We have all heard it. From family, from friends, from social media. “Just practice self-care and you will feel better!”
If only it were that easy.
I’ve done my fair share of self-care routines. During high school, I would go to the salon or get my nails done. I would get massages to work out all of the knots in my back (and in my life). I would binge-watch movies while eating ice cream.
And these practices followed me into adulthood. Even though I didn’t suffer from depression as a child, I certainly did after I had my two boys. I finally understood what I had heard all of my life about depression.
So, I immediately started looking for answers and solutions to my depression.
“Eat healthy. Exercise. Take a long shower. Get enough SLEEP.”
Yeah. Freaking. Right.
I had no way of doing any of those. I was a new mom, hardly able to keep my hungry newborn satiated, let alone find healthy things for myself to eat. I never got any sleep (neither of my boys slept through the night until they were two years old). I definitely didn’t have time to take a long, relaxing shower, let alone carve out any time for exercise.
And forget about being able to get a massage or my nails done. There wasn’t time, or money, for that after a new baby.
I reached out for help to Postpartum Support Charleston, and my OBGYN, and got the same answers.
“Find a community of moms that you can join.”
And click. I realized that was what I was missing. I didn’t have any mom friends. I knew it would be hard to find them, but I did start reaching out in the community to find these women.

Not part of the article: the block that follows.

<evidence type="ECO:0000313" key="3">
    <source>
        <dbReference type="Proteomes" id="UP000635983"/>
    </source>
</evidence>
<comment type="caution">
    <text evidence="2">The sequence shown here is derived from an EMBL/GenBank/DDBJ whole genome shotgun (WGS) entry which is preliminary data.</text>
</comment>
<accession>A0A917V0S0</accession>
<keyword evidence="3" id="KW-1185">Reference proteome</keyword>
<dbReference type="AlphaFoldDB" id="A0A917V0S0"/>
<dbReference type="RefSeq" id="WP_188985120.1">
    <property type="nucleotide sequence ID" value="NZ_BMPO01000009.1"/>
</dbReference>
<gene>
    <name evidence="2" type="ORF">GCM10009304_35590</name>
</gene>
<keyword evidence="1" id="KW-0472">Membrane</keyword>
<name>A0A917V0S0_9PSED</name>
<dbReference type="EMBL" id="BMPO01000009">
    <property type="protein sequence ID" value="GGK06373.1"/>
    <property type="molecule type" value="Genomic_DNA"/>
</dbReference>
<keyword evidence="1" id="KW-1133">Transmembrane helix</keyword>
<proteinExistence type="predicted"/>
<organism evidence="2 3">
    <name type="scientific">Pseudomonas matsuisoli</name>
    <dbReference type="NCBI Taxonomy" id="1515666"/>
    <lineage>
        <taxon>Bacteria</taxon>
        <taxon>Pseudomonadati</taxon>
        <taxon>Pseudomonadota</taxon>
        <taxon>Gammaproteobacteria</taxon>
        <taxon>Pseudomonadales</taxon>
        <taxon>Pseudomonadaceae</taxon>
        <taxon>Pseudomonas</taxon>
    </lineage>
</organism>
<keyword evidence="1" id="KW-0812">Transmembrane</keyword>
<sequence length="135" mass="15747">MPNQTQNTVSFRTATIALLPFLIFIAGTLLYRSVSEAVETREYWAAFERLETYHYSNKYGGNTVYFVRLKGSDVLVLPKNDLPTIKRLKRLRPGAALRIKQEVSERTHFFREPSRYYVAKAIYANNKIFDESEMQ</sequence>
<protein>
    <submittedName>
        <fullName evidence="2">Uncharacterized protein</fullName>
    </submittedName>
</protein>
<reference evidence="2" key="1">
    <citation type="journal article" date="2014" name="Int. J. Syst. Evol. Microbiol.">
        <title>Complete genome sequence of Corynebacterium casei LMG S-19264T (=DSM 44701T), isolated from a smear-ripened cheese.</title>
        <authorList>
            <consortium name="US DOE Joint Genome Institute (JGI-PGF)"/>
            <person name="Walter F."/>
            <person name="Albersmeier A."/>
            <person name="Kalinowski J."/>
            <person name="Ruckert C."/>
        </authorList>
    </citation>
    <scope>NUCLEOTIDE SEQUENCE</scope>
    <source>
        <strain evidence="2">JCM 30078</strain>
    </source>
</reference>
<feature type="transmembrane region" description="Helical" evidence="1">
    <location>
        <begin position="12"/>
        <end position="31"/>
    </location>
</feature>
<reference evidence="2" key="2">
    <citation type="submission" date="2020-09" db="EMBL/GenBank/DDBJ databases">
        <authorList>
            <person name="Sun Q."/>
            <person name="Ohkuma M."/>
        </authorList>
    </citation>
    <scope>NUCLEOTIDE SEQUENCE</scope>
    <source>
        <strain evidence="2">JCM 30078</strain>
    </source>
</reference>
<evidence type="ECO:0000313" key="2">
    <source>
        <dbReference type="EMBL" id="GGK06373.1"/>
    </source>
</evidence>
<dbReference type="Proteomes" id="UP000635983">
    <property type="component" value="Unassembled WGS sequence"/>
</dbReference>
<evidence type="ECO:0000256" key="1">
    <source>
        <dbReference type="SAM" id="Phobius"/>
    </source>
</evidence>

And THIS is when I realized what community care was all about.
Feeling well isn’t all about self-care. It’s about seeing our community as our family – knowing that people are out there rooting for you to succeed, even if it isn’t plainly obvious.
Community care is about making connections with others, even if they aren’t deeply meaningful or even consistent. It’s having that two-minute conversation at the checkout line. It’s waving to your neighbor as you drive by. It’s remembering your nurse’s name at your checkup.
These small but meaningful connections go a long way. It’s all about feeling less isolated and more connected.
And if you’re lucky enough to have people reach out to you and offer help, TAKE THAT HELP!
I have always been the type of person to do it all on my own. I’ll ask my husband and my mother for help, but other than that, I’m doing what I can to please others, not take care of myself. But this is one thing I’ve learned through the years.
When people say they want to help, they truly do.
And not only receiving help, but helping others has truly healed me. I talk to moms every day who are struggling with motherhood, and know that my small conversation with them can make their day just that much better is all right in my book.
Now, more than ever, we all need each other. We need small connections. We need a wave or a smile as we pass by one another on a walk. We want that phone call from our friends just to say hi. And most importantly, we need to lean on each other because doing it alone isn’t working.